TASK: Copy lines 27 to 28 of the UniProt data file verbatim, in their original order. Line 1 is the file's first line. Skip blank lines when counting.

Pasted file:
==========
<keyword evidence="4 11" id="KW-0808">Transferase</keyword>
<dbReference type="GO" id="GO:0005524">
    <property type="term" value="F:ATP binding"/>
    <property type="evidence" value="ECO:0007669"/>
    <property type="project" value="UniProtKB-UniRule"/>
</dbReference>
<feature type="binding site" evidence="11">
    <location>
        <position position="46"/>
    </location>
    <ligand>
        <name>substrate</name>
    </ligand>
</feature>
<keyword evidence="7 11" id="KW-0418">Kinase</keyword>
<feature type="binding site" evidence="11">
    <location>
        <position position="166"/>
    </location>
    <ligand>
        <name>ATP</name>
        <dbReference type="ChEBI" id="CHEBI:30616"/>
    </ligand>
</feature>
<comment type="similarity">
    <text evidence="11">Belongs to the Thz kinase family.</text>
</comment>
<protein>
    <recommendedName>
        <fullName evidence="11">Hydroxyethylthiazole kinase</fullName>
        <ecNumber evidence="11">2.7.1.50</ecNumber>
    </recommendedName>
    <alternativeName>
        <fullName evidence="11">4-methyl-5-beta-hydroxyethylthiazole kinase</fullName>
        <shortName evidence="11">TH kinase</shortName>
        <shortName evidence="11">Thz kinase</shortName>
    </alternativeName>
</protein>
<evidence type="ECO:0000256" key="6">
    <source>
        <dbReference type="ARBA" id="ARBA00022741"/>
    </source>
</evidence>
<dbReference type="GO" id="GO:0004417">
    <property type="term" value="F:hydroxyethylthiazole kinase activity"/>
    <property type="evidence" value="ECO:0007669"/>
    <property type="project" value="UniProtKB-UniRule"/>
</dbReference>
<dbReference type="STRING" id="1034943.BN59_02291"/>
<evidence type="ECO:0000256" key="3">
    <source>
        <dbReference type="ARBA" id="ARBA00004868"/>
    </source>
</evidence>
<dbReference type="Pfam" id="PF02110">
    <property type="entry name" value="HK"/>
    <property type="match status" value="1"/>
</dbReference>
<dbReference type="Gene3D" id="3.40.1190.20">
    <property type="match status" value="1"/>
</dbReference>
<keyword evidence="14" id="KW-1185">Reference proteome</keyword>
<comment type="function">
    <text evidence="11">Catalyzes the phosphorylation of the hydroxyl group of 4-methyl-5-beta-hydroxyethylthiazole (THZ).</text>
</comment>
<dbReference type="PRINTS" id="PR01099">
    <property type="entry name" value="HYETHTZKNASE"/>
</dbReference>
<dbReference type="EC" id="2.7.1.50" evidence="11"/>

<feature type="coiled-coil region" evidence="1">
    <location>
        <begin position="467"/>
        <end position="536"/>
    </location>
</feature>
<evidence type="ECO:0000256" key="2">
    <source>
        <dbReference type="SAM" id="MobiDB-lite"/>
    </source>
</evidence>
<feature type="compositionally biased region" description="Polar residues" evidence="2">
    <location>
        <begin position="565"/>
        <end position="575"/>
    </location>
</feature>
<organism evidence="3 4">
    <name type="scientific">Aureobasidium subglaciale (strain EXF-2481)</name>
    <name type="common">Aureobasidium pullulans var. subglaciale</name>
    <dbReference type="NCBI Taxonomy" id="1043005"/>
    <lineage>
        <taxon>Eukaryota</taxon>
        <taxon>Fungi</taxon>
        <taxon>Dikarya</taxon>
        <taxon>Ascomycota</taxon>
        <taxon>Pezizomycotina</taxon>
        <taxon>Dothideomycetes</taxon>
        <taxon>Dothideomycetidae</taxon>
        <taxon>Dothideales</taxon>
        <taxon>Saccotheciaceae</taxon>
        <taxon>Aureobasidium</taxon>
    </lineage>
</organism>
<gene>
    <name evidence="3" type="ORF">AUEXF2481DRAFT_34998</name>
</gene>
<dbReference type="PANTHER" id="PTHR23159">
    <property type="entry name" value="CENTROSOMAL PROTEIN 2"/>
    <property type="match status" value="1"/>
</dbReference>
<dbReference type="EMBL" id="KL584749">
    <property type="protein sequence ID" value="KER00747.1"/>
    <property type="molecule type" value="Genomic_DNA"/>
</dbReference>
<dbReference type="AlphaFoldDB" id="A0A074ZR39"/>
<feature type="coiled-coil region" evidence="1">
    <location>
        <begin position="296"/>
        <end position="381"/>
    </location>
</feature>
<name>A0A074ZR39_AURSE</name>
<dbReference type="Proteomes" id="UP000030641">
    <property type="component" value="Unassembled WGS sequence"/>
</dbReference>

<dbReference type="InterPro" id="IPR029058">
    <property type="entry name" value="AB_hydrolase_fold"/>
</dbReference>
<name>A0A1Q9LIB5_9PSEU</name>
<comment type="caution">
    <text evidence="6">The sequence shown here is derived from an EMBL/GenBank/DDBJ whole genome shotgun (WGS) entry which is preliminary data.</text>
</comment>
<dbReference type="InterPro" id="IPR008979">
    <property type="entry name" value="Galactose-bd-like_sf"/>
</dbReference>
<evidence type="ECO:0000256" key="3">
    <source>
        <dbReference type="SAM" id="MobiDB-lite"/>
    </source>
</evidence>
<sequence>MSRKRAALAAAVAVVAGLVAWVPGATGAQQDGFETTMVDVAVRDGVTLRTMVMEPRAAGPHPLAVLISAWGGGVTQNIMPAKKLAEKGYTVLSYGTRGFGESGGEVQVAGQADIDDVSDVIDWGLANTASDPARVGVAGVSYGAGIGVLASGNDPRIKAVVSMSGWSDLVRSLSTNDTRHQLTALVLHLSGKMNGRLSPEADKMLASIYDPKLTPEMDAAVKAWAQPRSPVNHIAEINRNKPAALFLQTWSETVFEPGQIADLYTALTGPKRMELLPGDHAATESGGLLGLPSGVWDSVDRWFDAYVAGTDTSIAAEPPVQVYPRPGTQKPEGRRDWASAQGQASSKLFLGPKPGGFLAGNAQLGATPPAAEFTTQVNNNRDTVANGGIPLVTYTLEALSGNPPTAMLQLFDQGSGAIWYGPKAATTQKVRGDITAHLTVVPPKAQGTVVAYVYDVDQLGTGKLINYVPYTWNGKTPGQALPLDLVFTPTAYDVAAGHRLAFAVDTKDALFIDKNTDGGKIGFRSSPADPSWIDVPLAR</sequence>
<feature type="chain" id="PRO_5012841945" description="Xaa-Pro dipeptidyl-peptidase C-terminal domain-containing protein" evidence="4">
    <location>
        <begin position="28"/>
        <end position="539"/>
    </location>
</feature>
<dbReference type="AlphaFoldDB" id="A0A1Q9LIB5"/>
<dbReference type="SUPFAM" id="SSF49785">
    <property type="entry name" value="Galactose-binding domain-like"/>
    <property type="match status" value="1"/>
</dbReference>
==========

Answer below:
</comment>
<protein>